“That gave Australia eight years to design an optimal policy approach for climate change.
“Senior public servants in Canberra readily came to the conclusion that an optimal policy response would be an economy-wide price on carbon,” he said.
A Coalition government, led by prime minister John Howard, was in power from 1996 to 2007.
Dr Henry said a price on carbon could have been introduced in different ways, either with an emissions trading scheme or a carbon tax of some sort.
But it was “very important” that a price on carbon be introduced as quickly as possible, before Kyoto came into force, to help the business community make long-term investment decisions as Australia prepared to shift to a heavy reliance on renewables.
“And the reason was that, way back then, last century, people had in mind that the Australian electricity system would go through phases,” he said.
“From a heavy reliance upon coal, to a transitional phase that would be heavily reliant upon gas-fired power generators, until we got to the third phase, and the ultimate phase, of heavy reliance upon renewable energy.
“But the risk was that if we didn’t get the policy settings right, way back then, we would miss out on the opportunity to rely upon our vast gas reserves as a transitional energy fuel.
“And guess what? That’s what we’ve done.”
A Labor government, in power federally between 2007 and 2013, eventually introduced a carbon pricing scheme late in 2012, but it was repealed by the next Coalition government in 2014.
Meanwhile, gas prices on Australia’s east coast have been deliberately linked to global gas prices — with no reservation policy for Australian households — and multinationals are making extraordinary profits exporting our gas overseas.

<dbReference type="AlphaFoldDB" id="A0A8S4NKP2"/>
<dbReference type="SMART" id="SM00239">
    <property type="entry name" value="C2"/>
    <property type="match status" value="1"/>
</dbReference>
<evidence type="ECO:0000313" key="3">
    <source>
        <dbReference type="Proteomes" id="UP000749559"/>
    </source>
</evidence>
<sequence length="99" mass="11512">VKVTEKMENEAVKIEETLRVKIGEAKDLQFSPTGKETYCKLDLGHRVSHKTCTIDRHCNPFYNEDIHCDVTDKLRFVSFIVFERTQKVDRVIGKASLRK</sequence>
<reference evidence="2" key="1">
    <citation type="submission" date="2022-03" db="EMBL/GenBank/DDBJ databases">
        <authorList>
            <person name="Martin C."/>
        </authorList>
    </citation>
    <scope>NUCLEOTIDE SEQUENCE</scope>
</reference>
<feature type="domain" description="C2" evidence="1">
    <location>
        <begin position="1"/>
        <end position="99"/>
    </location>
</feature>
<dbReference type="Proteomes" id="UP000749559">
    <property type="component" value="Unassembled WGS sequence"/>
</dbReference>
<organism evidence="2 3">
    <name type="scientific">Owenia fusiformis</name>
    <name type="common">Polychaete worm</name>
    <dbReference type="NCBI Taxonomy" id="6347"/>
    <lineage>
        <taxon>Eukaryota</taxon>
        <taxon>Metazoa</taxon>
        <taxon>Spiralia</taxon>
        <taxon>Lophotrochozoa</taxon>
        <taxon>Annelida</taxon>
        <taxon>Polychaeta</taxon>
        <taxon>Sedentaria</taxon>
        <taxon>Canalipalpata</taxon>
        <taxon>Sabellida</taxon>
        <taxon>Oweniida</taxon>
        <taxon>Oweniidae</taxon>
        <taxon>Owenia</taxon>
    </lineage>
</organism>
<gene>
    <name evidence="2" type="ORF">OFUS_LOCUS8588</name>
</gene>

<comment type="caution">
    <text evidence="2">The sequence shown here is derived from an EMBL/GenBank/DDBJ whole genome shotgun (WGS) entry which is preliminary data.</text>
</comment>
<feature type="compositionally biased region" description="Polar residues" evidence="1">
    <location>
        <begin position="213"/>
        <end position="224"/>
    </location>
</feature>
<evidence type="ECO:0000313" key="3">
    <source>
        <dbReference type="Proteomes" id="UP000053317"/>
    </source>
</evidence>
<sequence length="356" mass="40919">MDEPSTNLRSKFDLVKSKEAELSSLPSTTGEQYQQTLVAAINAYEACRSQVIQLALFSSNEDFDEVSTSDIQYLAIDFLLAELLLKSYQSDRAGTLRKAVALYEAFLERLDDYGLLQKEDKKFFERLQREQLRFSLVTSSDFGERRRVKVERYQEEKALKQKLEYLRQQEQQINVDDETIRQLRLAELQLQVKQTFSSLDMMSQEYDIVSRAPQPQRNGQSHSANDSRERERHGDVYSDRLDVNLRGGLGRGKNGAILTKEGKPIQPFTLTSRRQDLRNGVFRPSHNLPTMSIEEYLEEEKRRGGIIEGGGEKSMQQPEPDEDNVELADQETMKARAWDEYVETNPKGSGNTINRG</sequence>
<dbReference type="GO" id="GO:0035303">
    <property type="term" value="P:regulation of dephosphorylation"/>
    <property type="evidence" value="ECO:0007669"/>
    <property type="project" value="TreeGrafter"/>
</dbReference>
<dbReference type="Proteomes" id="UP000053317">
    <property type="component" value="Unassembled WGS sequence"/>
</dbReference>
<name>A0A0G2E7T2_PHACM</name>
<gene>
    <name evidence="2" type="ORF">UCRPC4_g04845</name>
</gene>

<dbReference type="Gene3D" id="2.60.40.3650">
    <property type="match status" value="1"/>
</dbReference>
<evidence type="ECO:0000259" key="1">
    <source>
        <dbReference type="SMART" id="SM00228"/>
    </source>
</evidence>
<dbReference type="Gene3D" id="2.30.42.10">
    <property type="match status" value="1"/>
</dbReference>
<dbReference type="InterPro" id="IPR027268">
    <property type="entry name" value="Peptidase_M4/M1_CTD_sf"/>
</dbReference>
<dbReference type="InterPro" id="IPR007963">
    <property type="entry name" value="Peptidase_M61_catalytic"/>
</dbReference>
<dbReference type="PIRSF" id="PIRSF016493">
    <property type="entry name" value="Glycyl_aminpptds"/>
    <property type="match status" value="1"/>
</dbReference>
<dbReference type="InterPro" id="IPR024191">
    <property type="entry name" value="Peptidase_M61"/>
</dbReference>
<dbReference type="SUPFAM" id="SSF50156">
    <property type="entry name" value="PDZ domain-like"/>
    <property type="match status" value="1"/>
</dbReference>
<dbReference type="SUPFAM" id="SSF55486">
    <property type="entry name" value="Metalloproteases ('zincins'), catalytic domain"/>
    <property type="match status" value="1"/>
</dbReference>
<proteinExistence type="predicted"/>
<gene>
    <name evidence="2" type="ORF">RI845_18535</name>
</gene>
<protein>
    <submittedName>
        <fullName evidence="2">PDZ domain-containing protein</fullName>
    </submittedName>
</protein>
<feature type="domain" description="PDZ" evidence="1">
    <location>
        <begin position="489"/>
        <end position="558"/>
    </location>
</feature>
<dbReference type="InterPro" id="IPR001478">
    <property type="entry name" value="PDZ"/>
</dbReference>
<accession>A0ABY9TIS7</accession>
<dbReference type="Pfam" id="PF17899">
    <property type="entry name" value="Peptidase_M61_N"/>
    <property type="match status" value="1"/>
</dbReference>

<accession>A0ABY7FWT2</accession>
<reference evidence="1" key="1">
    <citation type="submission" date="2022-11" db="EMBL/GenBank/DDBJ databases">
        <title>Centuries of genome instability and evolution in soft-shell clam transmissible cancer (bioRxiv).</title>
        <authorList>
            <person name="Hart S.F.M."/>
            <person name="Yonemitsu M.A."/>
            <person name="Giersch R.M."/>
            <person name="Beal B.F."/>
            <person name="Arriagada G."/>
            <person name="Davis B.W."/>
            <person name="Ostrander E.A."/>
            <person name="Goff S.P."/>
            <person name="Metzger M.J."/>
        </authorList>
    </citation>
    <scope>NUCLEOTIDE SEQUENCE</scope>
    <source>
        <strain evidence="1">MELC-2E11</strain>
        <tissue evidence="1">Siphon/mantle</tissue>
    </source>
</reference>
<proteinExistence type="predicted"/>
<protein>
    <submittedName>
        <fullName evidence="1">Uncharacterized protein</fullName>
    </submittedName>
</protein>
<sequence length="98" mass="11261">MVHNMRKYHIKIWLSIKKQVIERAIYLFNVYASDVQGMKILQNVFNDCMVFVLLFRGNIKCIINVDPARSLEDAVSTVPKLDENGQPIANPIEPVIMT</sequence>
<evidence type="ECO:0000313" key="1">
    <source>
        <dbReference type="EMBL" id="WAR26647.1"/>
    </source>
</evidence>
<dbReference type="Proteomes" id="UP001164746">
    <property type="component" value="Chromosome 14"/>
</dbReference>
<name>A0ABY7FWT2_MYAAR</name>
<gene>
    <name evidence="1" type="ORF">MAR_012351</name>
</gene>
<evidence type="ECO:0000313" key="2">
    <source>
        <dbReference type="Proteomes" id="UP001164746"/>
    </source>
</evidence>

Dr Henry said it was a situation we shouldn’t be in, but we couldn’t turn the clock back.
However, he said if we still wanted to have a “gas-led recovery” we’d have to do something about the domestic price of gas.
And the simplest way to do that would be with taxation, he said.
We could start pushing domestic gas prices back down for Australian consumers and manufacturers by heavily taxing the windfall profits of the multinational gas companies.
“Given where we are now, I do think a gas export windfall tax would be the most effective way to reduce the domestic price below the world price,” he said.
“[It would] guarantee sufficient supply of gas for domestic users, both households and businesses, and of course it would have the additional benefit of generating very substantial revenue for the budget.”
He said there was “no economic case” why those windfall profits couldn’t be taxed at a rate of 100 per cent.
Rachel Pupazzoni has been a journalist with ABC News since 2006. She is currently a multi-platform reporter with the Business News team, based in Sydney, and hosts Close of Business. Rachel has previously worked as a reporter and presenter on News Breakfast, ABC News and the ABC News Channel in Melbourne, Sydney and Perth, as well as in regional Western Australia.
Gareth Hutchens is a business and economics reporter based in Canberra. Prior to joining the ABC he was economics editor of the West Australian and worked as an economics and political reporter for Guardian Australia, the Sydney Morning Herald and the Age.
First published by The ABC NEWS Jun 21 2022